Highland business in deal to solve affordable home crisis

Seaforth Chef Venca Jaros (left), Duty Manager Demi Yorke (centre) and General Manager Jody Keating have all welcomed the low- rent permanent accommodation for staff in Ullapool

Hospitality firm secures low-rent, permanent worker accommodation

A HIGHLAND hospitality business has moved to sidestep the region’s crippling housing shortage by investing in bespoke, low-rent accommodation for staff.

Owners of The Seaforth in Ullapool were facing the reality of not being able to fully open their popular Seafood restaurant, bar and Fish and Chip Shop, such is the acute lack of affordable homes in the area.

Assessing this trade barrier, Seaforth owners, J&R Group, took the decision to purchase a local motel specifically for staff, with plans currently being developed to extend further on the site.

When the Morefield Motel came on the market for £475 000, owners took the decision to bid as it would fill an accommodation gap currently unable to be met by local or national authorities.

The purchase has made available 10 rooms at low rents for local and international staff, with an additional apartment housing managerial staff. 

Workers are also able to remain in the property all year round, instead of seasonally- a move specifically designed to improve wellbeing and work/life balance.

However, all rooms are already full, with up to 45 people being employed in high season.

And Seaforth bosses are now scoping further development on-site, such is the shortage of accommodation for hospitality workers in the west highlands.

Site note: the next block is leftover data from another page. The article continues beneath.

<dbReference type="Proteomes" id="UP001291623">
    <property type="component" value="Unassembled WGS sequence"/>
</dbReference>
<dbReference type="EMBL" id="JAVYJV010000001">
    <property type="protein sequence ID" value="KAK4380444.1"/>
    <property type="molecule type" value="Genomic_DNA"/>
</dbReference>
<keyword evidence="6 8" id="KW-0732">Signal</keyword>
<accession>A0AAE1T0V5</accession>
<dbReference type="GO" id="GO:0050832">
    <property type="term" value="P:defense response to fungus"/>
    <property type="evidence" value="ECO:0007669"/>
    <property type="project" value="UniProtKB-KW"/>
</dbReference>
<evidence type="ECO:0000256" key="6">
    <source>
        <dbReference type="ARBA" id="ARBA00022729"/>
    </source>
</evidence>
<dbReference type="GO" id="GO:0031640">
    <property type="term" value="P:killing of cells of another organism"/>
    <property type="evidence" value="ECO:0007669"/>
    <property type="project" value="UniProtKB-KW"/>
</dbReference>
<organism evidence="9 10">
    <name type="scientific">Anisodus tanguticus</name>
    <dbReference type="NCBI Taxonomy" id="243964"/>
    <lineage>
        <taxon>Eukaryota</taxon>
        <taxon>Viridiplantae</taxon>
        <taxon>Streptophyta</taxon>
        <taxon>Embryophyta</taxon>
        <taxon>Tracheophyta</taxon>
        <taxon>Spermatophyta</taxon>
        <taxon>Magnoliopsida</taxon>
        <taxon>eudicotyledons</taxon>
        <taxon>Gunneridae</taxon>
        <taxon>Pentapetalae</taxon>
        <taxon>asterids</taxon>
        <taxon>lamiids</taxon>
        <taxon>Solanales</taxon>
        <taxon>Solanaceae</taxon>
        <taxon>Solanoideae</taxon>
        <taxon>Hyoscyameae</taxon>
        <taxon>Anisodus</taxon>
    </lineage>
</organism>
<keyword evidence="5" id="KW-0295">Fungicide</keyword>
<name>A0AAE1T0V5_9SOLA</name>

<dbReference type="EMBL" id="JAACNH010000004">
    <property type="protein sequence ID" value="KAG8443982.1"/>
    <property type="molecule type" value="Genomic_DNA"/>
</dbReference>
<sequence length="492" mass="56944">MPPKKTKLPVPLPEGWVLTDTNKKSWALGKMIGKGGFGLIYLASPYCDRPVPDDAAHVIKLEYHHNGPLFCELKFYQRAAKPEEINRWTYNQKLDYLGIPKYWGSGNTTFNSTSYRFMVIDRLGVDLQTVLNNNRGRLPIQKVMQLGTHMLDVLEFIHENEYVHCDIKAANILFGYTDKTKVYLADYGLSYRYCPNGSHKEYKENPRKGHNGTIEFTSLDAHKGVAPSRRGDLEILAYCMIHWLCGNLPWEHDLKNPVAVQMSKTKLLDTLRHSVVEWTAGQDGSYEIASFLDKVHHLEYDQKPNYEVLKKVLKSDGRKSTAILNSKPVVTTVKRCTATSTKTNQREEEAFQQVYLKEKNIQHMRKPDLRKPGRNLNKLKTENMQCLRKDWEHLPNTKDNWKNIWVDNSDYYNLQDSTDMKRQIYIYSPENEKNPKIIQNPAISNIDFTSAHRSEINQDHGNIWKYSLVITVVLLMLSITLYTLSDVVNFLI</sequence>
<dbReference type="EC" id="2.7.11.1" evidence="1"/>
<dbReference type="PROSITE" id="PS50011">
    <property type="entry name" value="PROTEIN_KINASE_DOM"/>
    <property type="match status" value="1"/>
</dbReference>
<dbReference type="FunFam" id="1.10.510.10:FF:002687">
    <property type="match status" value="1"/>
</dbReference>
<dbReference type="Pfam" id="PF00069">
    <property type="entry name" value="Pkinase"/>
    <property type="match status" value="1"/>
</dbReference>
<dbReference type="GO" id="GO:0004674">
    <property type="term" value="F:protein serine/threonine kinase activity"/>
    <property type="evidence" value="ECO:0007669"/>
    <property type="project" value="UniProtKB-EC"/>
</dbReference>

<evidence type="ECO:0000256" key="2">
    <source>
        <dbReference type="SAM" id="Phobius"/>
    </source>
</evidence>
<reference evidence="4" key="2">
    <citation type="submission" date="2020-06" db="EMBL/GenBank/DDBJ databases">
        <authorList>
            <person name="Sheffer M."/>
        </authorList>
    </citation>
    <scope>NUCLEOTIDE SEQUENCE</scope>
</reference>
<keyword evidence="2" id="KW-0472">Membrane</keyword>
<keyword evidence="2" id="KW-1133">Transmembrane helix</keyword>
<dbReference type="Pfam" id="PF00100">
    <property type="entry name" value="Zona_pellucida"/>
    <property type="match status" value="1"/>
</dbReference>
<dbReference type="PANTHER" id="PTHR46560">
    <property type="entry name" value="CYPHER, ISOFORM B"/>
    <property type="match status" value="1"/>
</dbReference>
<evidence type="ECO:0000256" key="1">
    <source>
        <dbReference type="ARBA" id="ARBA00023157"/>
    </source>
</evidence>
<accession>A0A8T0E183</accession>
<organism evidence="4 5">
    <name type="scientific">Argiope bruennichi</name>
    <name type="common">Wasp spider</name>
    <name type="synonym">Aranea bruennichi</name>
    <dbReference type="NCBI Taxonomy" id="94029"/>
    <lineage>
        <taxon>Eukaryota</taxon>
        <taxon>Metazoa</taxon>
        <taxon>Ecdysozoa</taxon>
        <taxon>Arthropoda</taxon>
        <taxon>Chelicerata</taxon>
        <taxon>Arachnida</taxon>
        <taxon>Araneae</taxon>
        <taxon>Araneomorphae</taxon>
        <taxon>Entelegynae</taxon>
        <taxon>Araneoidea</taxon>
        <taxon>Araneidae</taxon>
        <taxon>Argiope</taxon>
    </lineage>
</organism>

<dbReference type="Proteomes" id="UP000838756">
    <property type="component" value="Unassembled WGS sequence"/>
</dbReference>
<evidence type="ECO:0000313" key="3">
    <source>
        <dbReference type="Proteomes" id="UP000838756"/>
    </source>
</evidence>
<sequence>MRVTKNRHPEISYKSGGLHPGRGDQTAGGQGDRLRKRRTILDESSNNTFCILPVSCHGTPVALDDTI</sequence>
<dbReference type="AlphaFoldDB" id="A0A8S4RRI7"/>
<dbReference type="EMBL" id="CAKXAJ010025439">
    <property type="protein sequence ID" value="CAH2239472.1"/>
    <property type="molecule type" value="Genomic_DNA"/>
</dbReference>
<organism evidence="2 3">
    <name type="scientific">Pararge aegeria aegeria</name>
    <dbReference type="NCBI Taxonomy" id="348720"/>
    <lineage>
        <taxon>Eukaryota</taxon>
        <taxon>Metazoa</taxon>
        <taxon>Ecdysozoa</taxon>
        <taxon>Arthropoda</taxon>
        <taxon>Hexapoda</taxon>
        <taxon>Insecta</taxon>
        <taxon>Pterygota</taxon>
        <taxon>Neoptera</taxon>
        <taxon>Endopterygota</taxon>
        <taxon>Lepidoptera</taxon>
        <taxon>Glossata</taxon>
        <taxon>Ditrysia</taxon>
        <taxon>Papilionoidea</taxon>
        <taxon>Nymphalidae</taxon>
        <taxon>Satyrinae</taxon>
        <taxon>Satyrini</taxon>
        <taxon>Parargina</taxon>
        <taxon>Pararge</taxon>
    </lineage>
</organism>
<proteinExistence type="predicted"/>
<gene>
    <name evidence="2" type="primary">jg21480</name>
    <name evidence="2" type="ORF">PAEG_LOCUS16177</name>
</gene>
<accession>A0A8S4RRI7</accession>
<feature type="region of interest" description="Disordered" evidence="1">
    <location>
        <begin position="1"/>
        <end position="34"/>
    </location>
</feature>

“Because of our location it is very difficult to find private rental accommodation for staff. In fact, it is virtually impossible. We were in the situation where we could not fully open our business because it was limited by accommodation for staff,” said Delia Keating, Recruitment Manager.

“We have a mix of local and international staff, here, so it is really important for them to be able to have a home but there is such a lack of affordable accommodation. We have even had other local businesses asking if we can house their staff because they are struggling to retain good people.”

The highland housing shortage, allied with less EU workers following Brexit, has placed severe staffing pressures on hospitality and tourism providers in the highlands and islands.

Recent council housing builds in Ullapool, a scenic coastal stop on the hugely popular NC500 route, were snapped up fast. 

Last year Salmon Scotland chief, Tavish Scott, described the affordable housing shortage as ‘the most pressing issue we face in the Highlands and Islands.’

Similarly, a 2017 HIE report identified housing as having ‘a critical influence on the ability of businesses to recruit and retain staff.’

“We are very grateful to the owners that we have this accommodation,” added Jody Keating, General Manager.

“We are aware that this is not an option open to all businesses. Our staff are really important to us. They are like family. If people are coming to Scotland to work, they need a proper home.”

The low rental option provided by employers, The Seaforth, has made a major lifestyle difference to staff as they prepare for the influx of visitors heralded by the approach of summer.

Duty Manager Demi Yorke and partner Venca Jaros, Chef de partie, have stayed in hospitality staff accommodation for many years but welcome having a fixed, 2-bedroom apartment.

“Private rentals are very difficult to come by,” said Demi. “Now we are within walking distance of work and we have a sense of work/life balance. It is a real home base, not just seasonal accommodation.”

Michael Miller, Head of Housekeeping at The Seaforth, said: “As an expat, having a proper home base is vital. We are able to get involved in the community on days off because we live here.”

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